My mother taught me to cook, sew, knit and quilt. We are making a quilts together right now. We took piano lessons at the same time. Now we are in the Red Hat Society together. I have cerebral palsy and she always instilled in my that I can do anything I set my mind to and not to let other people hurt my feelings with comments when they don't know the person that I am inside. In all honesty, even at 42 I learn something from my mother every day.

C said...

My mother taught me independence and self sufficiency as well as the skills and appreciation for needlework, crochet, crafts, and sewing. She also passed on a can do attitude about trying new things. The best advice for getting things done that I try to pass on to my boys is "you can accomplish just about anything 15 minutes at a time." In today's fast paced lifestyles, sometimes we only have 15 minute blocks to do the things we must do and things we simply want to do.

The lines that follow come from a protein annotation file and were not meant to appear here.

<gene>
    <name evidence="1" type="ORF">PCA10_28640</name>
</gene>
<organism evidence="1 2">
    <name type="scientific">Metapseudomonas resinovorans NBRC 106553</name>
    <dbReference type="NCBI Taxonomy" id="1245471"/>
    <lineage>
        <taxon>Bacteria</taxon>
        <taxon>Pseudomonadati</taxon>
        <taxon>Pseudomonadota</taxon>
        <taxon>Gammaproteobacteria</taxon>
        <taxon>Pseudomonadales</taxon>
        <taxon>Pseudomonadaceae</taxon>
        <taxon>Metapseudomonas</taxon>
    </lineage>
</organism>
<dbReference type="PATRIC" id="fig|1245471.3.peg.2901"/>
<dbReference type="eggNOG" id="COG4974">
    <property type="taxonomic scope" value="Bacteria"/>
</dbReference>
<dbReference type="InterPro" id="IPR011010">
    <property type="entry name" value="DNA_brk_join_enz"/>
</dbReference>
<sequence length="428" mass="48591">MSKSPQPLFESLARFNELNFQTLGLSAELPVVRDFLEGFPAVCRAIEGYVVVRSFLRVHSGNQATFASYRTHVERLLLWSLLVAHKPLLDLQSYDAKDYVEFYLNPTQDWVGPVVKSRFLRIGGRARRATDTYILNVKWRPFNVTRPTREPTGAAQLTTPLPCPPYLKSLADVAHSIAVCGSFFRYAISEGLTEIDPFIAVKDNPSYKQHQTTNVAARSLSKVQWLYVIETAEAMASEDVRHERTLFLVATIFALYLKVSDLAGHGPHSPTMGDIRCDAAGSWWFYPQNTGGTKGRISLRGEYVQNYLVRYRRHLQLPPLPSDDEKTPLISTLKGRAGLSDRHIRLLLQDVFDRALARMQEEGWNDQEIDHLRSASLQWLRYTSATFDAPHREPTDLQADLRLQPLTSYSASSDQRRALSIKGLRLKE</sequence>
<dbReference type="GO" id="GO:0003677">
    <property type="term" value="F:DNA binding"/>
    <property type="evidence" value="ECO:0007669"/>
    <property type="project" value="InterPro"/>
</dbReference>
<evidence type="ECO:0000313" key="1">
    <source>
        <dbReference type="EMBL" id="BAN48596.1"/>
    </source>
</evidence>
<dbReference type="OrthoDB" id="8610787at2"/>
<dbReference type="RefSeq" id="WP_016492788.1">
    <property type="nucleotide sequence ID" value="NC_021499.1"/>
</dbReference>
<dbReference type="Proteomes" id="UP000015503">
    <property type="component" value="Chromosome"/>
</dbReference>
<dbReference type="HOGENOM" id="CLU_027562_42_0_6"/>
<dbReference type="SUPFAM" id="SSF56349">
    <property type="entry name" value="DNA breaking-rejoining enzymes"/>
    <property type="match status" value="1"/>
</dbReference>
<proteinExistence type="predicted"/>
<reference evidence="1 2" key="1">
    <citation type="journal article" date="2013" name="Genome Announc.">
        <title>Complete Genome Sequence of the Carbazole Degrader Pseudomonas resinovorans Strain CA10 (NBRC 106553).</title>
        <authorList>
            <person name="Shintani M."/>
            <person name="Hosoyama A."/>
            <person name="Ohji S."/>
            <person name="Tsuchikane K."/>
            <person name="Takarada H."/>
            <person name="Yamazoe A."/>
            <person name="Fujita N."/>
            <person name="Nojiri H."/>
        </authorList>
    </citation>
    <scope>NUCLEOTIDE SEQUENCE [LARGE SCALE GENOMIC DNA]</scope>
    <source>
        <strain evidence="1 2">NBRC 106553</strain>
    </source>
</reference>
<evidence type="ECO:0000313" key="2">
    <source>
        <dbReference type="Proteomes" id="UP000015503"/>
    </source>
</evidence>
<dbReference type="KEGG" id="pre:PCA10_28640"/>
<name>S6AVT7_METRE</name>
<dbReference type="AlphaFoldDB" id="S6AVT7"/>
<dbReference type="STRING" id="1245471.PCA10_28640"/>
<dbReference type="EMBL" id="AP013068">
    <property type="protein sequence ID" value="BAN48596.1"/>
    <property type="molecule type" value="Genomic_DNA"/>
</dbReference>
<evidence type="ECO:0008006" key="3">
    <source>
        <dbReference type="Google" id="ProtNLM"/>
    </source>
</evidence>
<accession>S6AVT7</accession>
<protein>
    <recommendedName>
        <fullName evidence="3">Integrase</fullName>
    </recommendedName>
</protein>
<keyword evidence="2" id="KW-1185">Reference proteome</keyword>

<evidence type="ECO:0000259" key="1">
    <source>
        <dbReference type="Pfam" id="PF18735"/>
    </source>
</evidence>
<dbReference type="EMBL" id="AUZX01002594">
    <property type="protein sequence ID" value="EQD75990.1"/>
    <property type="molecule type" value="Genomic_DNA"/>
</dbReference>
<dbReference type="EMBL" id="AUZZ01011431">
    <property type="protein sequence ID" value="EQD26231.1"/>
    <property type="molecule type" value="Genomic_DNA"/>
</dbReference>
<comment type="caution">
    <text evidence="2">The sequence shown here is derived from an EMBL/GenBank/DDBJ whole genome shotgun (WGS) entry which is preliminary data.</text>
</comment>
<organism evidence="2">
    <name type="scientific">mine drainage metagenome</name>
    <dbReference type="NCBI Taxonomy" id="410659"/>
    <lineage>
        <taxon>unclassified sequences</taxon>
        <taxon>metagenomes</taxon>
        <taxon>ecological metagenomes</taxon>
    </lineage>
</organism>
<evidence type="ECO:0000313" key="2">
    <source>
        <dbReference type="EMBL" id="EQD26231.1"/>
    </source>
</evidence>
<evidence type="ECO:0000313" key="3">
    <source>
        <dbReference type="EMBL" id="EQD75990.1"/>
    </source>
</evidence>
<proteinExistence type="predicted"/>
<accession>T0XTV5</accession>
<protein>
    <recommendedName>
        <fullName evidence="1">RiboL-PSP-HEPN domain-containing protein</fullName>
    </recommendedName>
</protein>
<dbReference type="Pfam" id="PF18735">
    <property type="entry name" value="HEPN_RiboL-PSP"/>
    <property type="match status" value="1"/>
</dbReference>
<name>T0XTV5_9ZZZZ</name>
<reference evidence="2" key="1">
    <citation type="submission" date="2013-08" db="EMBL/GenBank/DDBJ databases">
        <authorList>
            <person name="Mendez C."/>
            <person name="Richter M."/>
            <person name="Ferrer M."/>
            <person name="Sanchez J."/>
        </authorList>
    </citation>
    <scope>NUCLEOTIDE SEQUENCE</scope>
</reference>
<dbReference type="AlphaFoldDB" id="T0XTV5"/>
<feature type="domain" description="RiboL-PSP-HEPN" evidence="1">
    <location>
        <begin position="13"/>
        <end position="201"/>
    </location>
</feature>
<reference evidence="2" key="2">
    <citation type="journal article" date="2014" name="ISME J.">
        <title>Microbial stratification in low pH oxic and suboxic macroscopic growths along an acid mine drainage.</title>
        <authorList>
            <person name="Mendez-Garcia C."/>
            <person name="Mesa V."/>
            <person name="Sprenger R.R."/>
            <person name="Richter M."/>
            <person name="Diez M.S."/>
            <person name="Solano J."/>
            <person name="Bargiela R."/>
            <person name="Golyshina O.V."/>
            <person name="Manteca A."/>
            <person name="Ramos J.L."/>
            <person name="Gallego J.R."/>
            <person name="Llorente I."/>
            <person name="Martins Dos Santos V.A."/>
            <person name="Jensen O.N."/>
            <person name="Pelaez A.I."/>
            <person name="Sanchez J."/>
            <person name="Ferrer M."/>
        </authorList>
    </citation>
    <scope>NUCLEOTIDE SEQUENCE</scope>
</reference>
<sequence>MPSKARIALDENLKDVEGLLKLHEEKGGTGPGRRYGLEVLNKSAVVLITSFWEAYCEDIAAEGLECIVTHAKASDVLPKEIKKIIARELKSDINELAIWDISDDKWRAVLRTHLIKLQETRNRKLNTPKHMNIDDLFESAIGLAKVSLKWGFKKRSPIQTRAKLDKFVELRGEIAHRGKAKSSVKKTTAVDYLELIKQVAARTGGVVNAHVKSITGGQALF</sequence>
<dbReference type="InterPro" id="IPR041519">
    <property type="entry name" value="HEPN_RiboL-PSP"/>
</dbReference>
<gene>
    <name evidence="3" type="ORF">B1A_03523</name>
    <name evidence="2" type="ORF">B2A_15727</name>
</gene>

Candi

G said...

My mother imbued in me a love of animals -- especially cats -- and books. She taught me to see beauty and wonder in what the world calls ugly. And she ingrained in me two precepts I follow to this day: place all the hangers in the closet facing the same direction so clothes are easy to grab if there is a fire; and never learn to milk a cow unless you want to get up at 4 a.m.